This is a quiet, quaint village with a variety of great restaurants, popular golf courses, a nice little shopping center, and a movie theatre.
The Currituck Beach Lighthouse in Corolla was the last brick lighthouse built along the Outer Banks of North Carolina.
It filled the last "dark spot" along the North Carolina coast, is 162 feet tall and has 214 steps to the very top.
The lighthouse is open year round, but it is closed during high winds and bad storms. A small fee is charged to climb to the top, but it's worth every penny, the view is spectacular! You can take wonderful pictures of the Atlantic Ocean and the Currituck Sound.
Also, near the Currituck Lighthouse is another "must see" place to visit while in Corolla.
You can take a tour of the 21,000 square feet, 1920's restored "beach cottage" of Edward Collins Knight, Jr., known as the "Whalehead Club".
The home has a tiffany chandelier, baths of salt water or fresh water,
20 bedrooms and 15 baths! During the depression, Knight was an executive with the Pennsylvania Railroad and the American Sugar refinery. He and his wife decided to build their vacation home in Corolla.
This is a wonderful tour where you can view not only history, but outstanding architecture. This self-guided tour takes an hour or two, and you are given an audio device to listen to full of interesting facts. Since the 1920's, local residents have called it the "jewel by the sea".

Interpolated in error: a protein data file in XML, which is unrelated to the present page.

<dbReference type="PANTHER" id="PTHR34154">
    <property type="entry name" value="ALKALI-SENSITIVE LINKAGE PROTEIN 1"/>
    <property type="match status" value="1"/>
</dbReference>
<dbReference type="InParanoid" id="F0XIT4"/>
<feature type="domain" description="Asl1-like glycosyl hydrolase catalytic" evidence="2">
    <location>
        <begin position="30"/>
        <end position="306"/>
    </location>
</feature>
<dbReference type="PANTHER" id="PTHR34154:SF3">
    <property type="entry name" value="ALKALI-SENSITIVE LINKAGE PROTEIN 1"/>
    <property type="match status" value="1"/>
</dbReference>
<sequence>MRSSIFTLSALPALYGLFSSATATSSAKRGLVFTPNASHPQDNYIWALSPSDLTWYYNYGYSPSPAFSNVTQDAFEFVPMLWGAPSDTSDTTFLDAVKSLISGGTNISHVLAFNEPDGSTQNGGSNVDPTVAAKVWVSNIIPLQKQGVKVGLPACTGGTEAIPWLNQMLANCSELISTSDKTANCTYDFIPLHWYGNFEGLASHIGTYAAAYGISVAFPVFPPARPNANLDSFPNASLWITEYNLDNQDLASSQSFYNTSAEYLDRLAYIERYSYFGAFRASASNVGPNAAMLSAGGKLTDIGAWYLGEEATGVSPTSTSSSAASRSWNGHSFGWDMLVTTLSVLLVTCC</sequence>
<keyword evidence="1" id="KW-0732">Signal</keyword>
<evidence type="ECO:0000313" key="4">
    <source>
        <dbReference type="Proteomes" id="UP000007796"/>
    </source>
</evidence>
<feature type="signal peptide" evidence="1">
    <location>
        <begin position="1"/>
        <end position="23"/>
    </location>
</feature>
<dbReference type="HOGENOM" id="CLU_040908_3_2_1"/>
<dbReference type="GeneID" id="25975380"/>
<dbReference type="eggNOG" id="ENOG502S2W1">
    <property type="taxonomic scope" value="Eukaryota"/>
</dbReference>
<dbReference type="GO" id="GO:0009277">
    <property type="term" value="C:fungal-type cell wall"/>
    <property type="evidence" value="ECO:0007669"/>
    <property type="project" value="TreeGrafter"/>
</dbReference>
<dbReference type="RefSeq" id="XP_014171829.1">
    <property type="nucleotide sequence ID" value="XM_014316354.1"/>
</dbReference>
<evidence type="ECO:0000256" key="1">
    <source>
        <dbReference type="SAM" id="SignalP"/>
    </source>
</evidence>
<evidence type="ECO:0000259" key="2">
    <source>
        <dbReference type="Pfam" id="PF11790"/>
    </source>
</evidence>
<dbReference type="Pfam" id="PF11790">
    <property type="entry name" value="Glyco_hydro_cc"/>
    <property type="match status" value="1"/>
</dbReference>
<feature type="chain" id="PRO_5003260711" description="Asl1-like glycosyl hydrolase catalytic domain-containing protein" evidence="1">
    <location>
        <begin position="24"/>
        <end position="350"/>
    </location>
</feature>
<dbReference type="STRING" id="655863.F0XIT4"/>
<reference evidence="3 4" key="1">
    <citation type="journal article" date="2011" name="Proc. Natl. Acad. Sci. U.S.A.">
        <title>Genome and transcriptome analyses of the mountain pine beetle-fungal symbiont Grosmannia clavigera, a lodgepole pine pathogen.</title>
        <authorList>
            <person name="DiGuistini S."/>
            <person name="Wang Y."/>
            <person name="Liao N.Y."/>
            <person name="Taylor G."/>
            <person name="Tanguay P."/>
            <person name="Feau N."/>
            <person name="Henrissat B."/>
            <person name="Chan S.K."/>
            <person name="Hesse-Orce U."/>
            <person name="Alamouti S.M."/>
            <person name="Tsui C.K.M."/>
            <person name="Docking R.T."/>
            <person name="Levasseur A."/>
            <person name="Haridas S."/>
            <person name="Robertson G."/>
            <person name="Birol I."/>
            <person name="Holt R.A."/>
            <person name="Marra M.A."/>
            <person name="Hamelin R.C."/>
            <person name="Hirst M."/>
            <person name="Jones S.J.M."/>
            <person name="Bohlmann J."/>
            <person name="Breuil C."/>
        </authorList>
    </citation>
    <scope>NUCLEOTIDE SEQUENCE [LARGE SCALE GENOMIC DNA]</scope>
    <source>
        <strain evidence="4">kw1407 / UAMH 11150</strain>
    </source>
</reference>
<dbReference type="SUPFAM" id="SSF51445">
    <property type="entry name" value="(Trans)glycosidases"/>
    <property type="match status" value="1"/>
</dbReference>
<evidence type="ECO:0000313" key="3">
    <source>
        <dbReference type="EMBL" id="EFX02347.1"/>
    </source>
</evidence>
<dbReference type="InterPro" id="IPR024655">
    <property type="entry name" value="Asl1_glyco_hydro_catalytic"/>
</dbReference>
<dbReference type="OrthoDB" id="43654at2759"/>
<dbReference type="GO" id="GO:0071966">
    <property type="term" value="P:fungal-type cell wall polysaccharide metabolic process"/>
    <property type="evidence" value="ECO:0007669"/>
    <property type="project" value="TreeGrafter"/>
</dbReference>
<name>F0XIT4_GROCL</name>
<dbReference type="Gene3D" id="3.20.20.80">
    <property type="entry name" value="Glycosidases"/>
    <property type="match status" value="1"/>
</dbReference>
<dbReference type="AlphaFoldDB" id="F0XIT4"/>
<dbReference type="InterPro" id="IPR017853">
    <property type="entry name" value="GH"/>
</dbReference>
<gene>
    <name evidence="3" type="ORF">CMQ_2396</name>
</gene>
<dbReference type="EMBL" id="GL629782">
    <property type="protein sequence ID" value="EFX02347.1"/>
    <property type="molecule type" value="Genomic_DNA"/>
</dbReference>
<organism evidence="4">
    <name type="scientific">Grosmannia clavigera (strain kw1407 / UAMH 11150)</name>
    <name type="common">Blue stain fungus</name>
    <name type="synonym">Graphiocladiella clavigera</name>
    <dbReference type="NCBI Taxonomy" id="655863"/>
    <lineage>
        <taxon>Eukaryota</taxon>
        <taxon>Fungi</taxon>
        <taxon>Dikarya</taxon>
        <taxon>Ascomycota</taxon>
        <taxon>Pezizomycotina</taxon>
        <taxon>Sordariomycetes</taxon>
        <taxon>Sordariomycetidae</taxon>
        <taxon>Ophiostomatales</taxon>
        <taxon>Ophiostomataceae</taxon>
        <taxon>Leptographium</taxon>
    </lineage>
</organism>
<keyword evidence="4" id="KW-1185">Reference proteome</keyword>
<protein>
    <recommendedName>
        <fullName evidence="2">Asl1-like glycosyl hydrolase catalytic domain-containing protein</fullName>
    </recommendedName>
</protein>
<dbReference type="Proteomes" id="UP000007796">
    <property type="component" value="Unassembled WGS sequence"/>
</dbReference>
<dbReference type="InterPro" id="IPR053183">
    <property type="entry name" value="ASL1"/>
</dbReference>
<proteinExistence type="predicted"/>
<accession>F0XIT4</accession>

Kitty Hawk is a charming town located on Bodie Island. When most people hear the name "Kitty Hawk", they think of the Wright Brothers and the birthplace of aviation.
The brothers from Ohio, had been searching for a remote area to try out their invention and it needed to be a place that would be inconspicuous, as to not draw attention from the public.
The perfect place would also have slopping hills where they could launch the airplane, and winds around 15 miles per hour would be ideal.
In 1900, they decided on an area near Kitty Hawk, called Kill Devil Hills. It was here, after three years and many attempts, that Orville and Wilbur Wright flew their airplane over the beach.